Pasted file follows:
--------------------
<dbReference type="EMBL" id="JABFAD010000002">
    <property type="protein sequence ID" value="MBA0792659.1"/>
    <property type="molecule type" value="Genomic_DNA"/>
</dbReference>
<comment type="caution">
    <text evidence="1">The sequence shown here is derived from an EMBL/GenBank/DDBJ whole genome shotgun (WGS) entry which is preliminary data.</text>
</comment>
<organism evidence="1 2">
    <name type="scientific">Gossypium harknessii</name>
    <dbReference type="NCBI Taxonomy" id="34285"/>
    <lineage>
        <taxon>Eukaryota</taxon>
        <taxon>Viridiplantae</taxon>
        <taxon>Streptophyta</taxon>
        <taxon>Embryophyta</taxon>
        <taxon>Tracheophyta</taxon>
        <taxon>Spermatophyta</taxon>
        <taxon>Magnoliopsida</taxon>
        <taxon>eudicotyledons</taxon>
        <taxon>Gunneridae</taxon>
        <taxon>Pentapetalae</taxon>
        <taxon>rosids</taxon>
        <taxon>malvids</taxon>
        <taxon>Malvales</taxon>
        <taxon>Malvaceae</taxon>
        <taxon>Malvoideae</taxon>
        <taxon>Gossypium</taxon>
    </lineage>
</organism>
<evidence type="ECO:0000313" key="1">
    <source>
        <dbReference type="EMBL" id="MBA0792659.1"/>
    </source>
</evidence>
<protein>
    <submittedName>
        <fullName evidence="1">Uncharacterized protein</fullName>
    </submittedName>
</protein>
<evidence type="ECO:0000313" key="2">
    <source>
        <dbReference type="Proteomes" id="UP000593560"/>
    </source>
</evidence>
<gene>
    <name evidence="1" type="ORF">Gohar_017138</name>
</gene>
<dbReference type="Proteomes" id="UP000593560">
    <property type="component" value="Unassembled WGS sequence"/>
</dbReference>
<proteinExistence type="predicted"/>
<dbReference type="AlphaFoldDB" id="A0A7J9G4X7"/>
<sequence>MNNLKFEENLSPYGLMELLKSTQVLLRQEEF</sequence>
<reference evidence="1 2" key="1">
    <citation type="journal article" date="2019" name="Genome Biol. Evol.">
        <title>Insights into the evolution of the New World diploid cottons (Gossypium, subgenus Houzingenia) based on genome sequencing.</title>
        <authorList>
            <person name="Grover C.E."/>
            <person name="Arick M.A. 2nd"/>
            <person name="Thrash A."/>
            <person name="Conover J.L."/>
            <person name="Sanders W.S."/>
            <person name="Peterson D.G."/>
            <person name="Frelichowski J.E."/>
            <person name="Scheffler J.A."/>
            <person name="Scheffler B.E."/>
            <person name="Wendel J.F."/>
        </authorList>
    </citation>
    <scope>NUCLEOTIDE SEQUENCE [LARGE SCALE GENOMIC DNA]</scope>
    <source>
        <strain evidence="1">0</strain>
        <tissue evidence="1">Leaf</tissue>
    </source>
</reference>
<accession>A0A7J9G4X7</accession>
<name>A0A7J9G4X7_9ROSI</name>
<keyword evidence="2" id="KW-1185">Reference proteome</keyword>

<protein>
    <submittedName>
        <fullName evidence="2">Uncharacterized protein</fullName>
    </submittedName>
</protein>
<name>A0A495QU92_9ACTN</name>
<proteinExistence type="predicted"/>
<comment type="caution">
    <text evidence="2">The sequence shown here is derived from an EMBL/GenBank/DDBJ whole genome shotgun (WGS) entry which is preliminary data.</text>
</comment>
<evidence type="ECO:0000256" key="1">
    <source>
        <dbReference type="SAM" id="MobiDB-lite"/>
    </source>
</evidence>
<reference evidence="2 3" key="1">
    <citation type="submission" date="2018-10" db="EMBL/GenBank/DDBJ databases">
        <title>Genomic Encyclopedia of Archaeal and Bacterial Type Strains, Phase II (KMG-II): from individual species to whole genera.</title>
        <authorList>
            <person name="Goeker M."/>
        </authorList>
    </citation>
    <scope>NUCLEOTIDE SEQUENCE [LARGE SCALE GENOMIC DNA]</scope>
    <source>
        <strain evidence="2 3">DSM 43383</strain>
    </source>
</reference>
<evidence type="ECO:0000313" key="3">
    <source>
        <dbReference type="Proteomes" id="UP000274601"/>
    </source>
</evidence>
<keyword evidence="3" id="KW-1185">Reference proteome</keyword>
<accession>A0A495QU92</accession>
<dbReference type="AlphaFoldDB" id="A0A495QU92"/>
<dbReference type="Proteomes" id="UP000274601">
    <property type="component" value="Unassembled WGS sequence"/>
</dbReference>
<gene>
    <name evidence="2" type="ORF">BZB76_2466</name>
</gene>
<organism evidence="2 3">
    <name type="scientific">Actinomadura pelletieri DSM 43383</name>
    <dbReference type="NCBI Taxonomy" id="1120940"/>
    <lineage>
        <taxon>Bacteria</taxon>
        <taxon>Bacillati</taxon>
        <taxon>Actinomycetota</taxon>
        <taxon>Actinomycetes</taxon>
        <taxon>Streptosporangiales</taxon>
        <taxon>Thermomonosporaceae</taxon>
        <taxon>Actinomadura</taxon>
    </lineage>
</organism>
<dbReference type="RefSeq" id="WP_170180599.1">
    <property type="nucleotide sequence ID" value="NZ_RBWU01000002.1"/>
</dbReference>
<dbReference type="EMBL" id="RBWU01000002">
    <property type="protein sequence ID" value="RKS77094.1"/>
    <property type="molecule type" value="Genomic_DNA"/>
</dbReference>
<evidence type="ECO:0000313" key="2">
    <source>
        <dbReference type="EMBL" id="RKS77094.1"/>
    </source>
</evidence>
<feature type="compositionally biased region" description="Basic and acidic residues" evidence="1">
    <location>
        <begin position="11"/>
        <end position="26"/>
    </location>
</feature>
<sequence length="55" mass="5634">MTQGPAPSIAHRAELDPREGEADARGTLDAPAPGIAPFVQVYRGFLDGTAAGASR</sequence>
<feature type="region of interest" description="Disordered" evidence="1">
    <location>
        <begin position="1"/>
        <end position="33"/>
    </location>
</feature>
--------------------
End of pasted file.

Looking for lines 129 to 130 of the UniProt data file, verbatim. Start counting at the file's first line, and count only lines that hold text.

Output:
        <taxon>Thermomonosporaceae</taxon>
        <taxon>Actinomadura</taxon>